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State of Games Journalism, Part II: Press Talks Publishers, Pressure

Continuing Gamasutra's look at the state of game journalism, notable game site/magazine editors debate issues including publisher pressure ("not something we've ever experienced") and the pertinence of review scores ("a useful gauge... adds context").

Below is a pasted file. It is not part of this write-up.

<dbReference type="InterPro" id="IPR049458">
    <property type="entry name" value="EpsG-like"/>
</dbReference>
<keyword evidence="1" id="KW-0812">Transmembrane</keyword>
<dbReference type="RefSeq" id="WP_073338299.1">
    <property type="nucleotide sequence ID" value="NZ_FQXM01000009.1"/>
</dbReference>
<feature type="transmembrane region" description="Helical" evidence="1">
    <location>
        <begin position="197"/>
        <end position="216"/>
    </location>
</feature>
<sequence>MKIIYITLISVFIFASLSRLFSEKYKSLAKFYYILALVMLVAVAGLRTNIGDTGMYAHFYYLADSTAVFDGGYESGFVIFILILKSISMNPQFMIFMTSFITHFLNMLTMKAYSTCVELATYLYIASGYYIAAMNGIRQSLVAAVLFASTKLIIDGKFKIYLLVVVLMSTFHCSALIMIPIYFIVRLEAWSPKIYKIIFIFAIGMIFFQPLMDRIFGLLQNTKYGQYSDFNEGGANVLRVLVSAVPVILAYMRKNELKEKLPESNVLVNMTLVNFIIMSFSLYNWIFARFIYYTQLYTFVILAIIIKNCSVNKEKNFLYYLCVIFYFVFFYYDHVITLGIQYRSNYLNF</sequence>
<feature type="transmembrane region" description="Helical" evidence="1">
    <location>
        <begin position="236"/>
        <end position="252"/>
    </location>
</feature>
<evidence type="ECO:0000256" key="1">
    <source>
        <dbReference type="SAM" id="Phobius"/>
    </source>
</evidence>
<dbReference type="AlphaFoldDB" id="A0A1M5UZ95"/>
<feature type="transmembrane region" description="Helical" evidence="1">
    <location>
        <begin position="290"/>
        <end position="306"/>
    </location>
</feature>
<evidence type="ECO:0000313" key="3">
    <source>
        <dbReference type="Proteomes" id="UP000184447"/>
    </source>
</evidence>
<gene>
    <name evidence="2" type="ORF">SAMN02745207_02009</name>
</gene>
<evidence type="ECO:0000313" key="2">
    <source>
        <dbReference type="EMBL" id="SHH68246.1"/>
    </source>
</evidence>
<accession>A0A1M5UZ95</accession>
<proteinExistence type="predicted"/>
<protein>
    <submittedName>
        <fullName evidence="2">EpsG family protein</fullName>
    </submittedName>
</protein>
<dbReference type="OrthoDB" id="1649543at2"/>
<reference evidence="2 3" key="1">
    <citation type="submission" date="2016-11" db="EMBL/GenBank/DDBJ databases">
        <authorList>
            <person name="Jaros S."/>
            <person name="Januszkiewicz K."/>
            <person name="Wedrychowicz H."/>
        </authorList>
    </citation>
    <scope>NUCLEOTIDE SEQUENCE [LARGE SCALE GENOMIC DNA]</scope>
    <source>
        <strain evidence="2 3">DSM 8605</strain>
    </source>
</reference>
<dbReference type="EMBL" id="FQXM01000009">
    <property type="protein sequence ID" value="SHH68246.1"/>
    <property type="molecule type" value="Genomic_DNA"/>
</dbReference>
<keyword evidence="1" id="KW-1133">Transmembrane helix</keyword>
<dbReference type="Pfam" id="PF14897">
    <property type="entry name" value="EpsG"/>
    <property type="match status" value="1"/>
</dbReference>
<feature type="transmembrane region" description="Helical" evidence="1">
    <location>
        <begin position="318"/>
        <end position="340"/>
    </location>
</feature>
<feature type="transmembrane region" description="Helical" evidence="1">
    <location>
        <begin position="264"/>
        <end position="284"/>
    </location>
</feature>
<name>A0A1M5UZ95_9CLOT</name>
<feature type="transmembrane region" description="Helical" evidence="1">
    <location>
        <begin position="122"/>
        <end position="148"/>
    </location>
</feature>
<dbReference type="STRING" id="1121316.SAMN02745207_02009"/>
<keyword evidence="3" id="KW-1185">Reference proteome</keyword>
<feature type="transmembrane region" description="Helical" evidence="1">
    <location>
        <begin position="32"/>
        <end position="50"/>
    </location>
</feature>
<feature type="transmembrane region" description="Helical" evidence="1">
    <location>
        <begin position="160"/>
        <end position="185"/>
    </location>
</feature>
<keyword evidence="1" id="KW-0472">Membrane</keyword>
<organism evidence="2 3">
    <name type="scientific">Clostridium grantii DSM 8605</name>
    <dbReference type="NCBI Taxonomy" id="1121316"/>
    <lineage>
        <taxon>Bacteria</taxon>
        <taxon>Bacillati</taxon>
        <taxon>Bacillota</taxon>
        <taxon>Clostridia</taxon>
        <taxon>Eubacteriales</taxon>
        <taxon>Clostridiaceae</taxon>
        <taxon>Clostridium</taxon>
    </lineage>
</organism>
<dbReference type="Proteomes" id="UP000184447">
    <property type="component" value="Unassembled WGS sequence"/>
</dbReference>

The specialist gaming press often gets a bad rap. Viewed as little more than hobbyists covering an adolescent industry, game journalists tend to get little respect from their peers, while bearing the brunt of vicious skepticism from their audience. This stereotypical overview is grim, but the gaming press is far from impotent -- it's got enviable raw readership figures to prove it, and even small publications can exert a considerable global influence on the industry in a way that few other specialists can. Following a first instalment extracted from a larger feature spotlighting the state of the games press in 2008, GameSetWatch spoke to a few leading editors on a broad range of issues it faces -- here, discussing the often tenuous relationship between publishers, advertisers and journalists when it comes to coverage and reviews. Pressure And Influence Though horror stories about advertisers leaning on publications in an attempt to influence review scores are common, Edge Magazine's Tony Mott says, "That's not something we've ever experienced on Edge." IGN's Tal Blevins stresses the separation between the site's editorial and sales departments, who "even work on different floors in our office building." Says Blevins, "The editorial teams have no prior knowledge to what ads are running before they appear on the site, and don't know how much a publisher is spending on any given campaign." Eurogamer's Tom Bramwell bluntly states that his method for dealing with publisher pressure is to have "absolutely no professional connection with them whatsoever!" Nonetheless, fallout does happen between the industry and the press. So in what ways do publishers levy reprisal? The Penalties Edge's Mott says, "I honestly don’t think anyone bothers to try that sort of stuff with us, so I couldn’t say. While IGN's Blevins says it's a rare occurrence, "We have had a few requests not to run a review before a product is released unless we give it a favorable score – which we’ve never agreed to and violates our editorial review policy." Some publishers, he says, also withhold pre-release review builds unless they get a promise of a certain score, and Blevins says IGN never agrees to that, either. "We would never change our score just to post a review early, so we just wait until the game is publicly available in stores," he says. "At that point, we go and buy the game and rate it as we see fit." Eurogamer's Bramwell says that in his experience, few publishers engage in these tactics. "The ones who do will threaten to withdraw advertising money or access to games we want to write about," he says. "My boss insulates me from the former and sometimes you have to accept the latter." So when the publisher tries to bring the hammer down, what's the worse that can happen? "We may get a terse phone call after the fact, but it usually doesn't affect the relationship in the long run," Blevins says. "The publishers understand that we have to maintain an independent voice lest we damage our credibility with our readers." Says Bramwell, "We've had five-figure advertising deals pulled and I've been shouted at on the phone a number of times." Scores: Pointless or Pertinent? The reasoning behind publisher pressure most often comes down to review scores. If that's the case, why even keep them? "It's a weird one," says Mott. "On the one hand, you want to say that you shouldn't need to put a number at the end of an opinion in order to communicate what you think, but then you look at how people talk about your magazine and see that most of the discussion centers on the numbers that appear at the end of its reviews." Mott recalls a time when he wasn't working on Edge, when the team experimented with removing review scores. It didn't work, he recalls, because the scores just appeared in a group at the review section's end rather than alongside the individual reviews. He says he'd be amenable to trying that again, without including scores at all this time -- "I’m not convinced that the majority of readers would really go for it, though." Says Mott, "The problem, I think, is that review scores have existed for so many years that they've become deeply embedded in the commercial critical process. So it’s a conditioning thing." Blevins says scores are pertinent, but not the end-all. "Review scores are a useful gauge for readers to compare games that are released around the same time on the same platform," he says. "Seriously though, you can't compare an Xbox 360 score today to a PC score from 1993 -- but they don't live by themselves; the text is the most important part of any review, and should do the job of explaining what a score means." Blevins points out that many of the arguments around IGN's review scores tend to focus on a small point value in the number, rather than debating assertions made in the text. Finally, Eurogamer's Bramwell doesn't see "absolutes" in the debate. "Review scores add context to a writer's comments and I find them valuable," he says. "I think our readers do too, although there are always debates about how things are weighted or explained."

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